I’m a big fan of continually honing my skills, especially the ones that are likely to keep me alive. When I’m operating as a mountain leader, I’m assuming responsibility for the clients I have with me and this responsibility takes on a whole new dimension in winter when the snow underfoot transforms the mountains into places of remarkable beauty, but also creates potentially deadly hazards which have to be managed.
Those hazards have probably been underplayed for many years in Scotland and, in comparison with the USA and Europe, our scientific understanding of snow and the hazards it creates is fairly rudimentary. As a result, when I was offered the chance to undertake on the American Avalanche Association’s Level 1 training courses, I jumped at the chance.
The course took place over 2 days at Glenmore Lodge, nr Aviemore, with tutor Mike Austin providing an excellent mix of classroom learning and sessions out on the snow to put the theory into practice. As well as developing our understanding of how snowpack forms, and how potentially hazardous transformations take place deep within it, and the various techniques available for investigating snow conditions on the ground. There was quite a bit of humour throughout the two days, but also some very sobering moments as we discussed the accounts of avalanche victims, some of whom had emerged broken but alive, and others whose lives had been snuffed out by a wall of snow.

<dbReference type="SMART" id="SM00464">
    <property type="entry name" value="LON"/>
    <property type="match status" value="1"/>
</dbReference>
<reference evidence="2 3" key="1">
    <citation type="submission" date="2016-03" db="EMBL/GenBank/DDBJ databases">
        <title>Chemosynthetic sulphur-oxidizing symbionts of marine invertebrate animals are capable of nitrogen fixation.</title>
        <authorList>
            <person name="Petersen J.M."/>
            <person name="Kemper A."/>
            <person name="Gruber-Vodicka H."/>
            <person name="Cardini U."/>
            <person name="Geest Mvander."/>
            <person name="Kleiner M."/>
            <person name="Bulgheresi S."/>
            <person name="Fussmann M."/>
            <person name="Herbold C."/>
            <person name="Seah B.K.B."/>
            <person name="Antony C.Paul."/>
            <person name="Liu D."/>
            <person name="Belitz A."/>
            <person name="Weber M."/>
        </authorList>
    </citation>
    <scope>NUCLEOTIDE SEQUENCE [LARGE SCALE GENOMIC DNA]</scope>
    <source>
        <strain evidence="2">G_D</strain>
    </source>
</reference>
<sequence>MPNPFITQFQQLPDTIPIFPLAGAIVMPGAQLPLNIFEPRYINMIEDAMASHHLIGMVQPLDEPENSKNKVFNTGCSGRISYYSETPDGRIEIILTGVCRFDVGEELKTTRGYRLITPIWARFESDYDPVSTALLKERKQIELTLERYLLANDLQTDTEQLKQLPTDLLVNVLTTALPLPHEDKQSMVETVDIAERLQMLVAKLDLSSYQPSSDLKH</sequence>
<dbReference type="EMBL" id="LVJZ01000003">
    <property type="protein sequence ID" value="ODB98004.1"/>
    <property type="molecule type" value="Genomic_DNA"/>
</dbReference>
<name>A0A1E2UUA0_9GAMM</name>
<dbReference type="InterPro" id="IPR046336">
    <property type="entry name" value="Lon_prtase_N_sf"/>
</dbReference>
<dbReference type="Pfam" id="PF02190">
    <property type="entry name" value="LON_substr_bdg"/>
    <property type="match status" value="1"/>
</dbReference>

The high winds put paid to any attempts to get high up the hill on day 1, but we were able to make it to the snowline and get our hands, axes, shovels and saws into the snow to explore the layers. The weather on day 2 was much better, and we were able to carry out some companion rescue scenarios using transceiver searches, along with a chance to undertake an Extended Compression Test, which is a fairly recent innovation that tests the propensity for any shears in the sample snowpack to propogate.
Over the course of the two days, Mike passed on a lot of helpful avalanche avoidance ‘kung fu’; here’s hoping the snow lasts long enough for us to practice them a few times before we’re back to green hills and t-shirts for the summer.